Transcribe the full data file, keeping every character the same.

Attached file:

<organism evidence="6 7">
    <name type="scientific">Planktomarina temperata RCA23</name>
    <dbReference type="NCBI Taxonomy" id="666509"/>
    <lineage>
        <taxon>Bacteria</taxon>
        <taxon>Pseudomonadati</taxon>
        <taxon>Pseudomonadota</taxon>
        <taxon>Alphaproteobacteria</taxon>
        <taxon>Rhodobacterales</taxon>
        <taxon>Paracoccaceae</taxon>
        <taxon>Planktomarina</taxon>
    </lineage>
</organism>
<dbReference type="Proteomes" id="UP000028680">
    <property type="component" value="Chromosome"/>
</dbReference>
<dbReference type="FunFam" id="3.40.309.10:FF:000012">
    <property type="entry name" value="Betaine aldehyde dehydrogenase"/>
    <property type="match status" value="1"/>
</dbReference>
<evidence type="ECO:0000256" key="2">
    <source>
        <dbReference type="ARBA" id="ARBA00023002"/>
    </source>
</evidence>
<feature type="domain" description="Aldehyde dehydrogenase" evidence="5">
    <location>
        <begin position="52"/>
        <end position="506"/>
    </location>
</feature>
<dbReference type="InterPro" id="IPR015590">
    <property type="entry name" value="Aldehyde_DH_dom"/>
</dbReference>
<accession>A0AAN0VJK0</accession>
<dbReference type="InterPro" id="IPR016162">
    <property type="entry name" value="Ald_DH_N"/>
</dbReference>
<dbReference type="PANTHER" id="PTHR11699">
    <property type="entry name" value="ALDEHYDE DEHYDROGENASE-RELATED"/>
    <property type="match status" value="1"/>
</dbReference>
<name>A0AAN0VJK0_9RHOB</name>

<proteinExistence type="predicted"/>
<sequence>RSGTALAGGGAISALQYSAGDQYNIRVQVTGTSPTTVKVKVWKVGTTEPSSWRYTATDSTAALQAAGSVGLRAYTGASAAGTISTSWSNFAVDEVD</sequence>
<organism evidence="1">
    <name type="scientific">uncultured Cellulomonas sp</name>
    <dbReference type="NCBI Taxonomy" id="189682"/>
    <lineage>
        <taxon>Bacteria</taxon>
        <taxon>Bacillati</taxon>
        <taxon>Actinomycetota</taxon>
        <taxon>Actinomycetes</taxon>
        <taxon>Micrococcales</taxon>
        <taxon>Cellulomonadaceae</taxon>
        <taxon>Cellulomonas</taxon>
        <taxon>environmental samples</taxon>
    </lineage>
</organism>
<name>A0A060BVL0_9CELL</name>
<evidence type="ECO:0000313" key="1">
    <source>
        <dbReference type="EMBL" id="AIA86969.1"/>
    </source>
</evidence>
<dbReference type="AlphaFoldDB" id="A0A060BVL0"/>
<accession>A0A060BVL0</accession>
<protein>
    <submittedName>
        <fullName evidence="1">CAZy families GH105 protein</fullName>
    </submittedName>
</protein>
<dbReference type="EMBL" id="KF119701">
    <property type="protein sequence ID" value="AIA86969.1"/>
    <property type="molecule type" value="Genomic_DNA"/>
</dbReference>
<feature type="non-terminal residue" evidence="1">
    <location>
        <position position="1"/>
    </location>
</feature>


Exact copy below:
<organism evidence="6 7">
    <name type="scientific">Planktomarina temperata RCA23</name>
    <dbReference type="NCBI Taxonomy" id="666509"/>
    <lineage>
        <taxon>Bacteria</taxon>
        <taxon>Pseudomonadati</taxon>
        <taxon>Pseudomonadota</taxon>
        <taxon>Alphaproteobacteria</taxon>
        <taxon>Rhodobacterales</taxon>
        <taxon>Paracoccaceae</taxon>
        <taxon>Planktomarina</taxon>
    </lineage>
</organism>
<dbReference type="Proteomes" id="UP000028680">
    <property type="component" value="Chromosome"/>
</dbReference>
<dbReference type="FunFam" id="3.40.309.10:FF:000012">
    <property type="entry name" value="Betaine aldehyde dehydrogenase"/>
    <property type="match status" value="1"/>
</dbReference>
<evidence type="ECO:0000256" key="2">
    <source>
        <dbReference type="ARBA" id="ARBA00023002"/>
    </source>
</evidence>
<feature type="domain" description="Aldehyde dehydrogenase" evidence="5">
    <location>
        <begin position="52"/>
        <end position="506"/>
    </location>
</feature>
<dbReference type="InterPro" id="IPR015590">
    <property type="entry name" value="Aldehyde_DH_dom"/>
</dbReference>
<accession>A0AAN0VJK0</accession>
<dbReference type="InterPro" id="IPR016162">
    <property type="entry name" value="Ald_DH_N"/>
</dbReference>
<dbReference type="PANTHER" id="PTHR11699">
    <property type="entry name" value="ALDEHYDE DEHYDROGENASE-RELATED"/>
    <property type="match status" value="1"/>
</dbReference>
<name>A0AAN0VJK0_9RHOB</name>

<proteinExistence type="predicted"/>
<sequence>RSGTALAGGGAISALQYSAGDQYNIRVQVTGTSPTTVKVKVWKVGTTEPSSWRYTATDSTAALQAAGSVGLRAYTGASAAGTISTSWSNFAVDEVD</sequence>
<organism evidence="1">
    <name type="scientific">uncultured Cellulomonas sp</name>
    <dbReference type="NCBI Taxonomy" id="189682"/>
    <lineage>
        <taxon>Bacteria</taxon>
        <taxon>Bacillati</taxon>
        <taxon>Actinomycetota</taxon>
        <taxon>Actinomycetes</taxon>
        <taxon>Micrococcales</taxon>
        <taxon>Cellulomonadaceae</taxon>
        <taxon>Cellulomonas</taxon>
        <taxon>environmental samples</taxon>
    </lineage>
</organism>
<name>A0A060BVL0_9CELL</name>
<evidence type="ECO:0000313" key="1">
    <source>
        <dbReference type="EMBL" id="AIA86969.1"/>
    </source>
</evidence>
<dbReference type="AlphaFoldDB" id="A0A060BVL0"/>
<accession>A0A060BVL0</accession>
<protein>
    <submittedName>
        <fullName evidence="1">CAZy families GH105 protein</fullName>
    </submittedName>
</protein>
<dbReference type="EMBL" id="KF119701">
    <property type="protein sequence ID" value="AIA86969.1"/>
    <property type="molecule type" value="Genomic_DNA"/>
</dbReference>
<feature type="non-terminal residue" evidence="1">
    <location>
        <position position="1"/>
    </location>
</feature>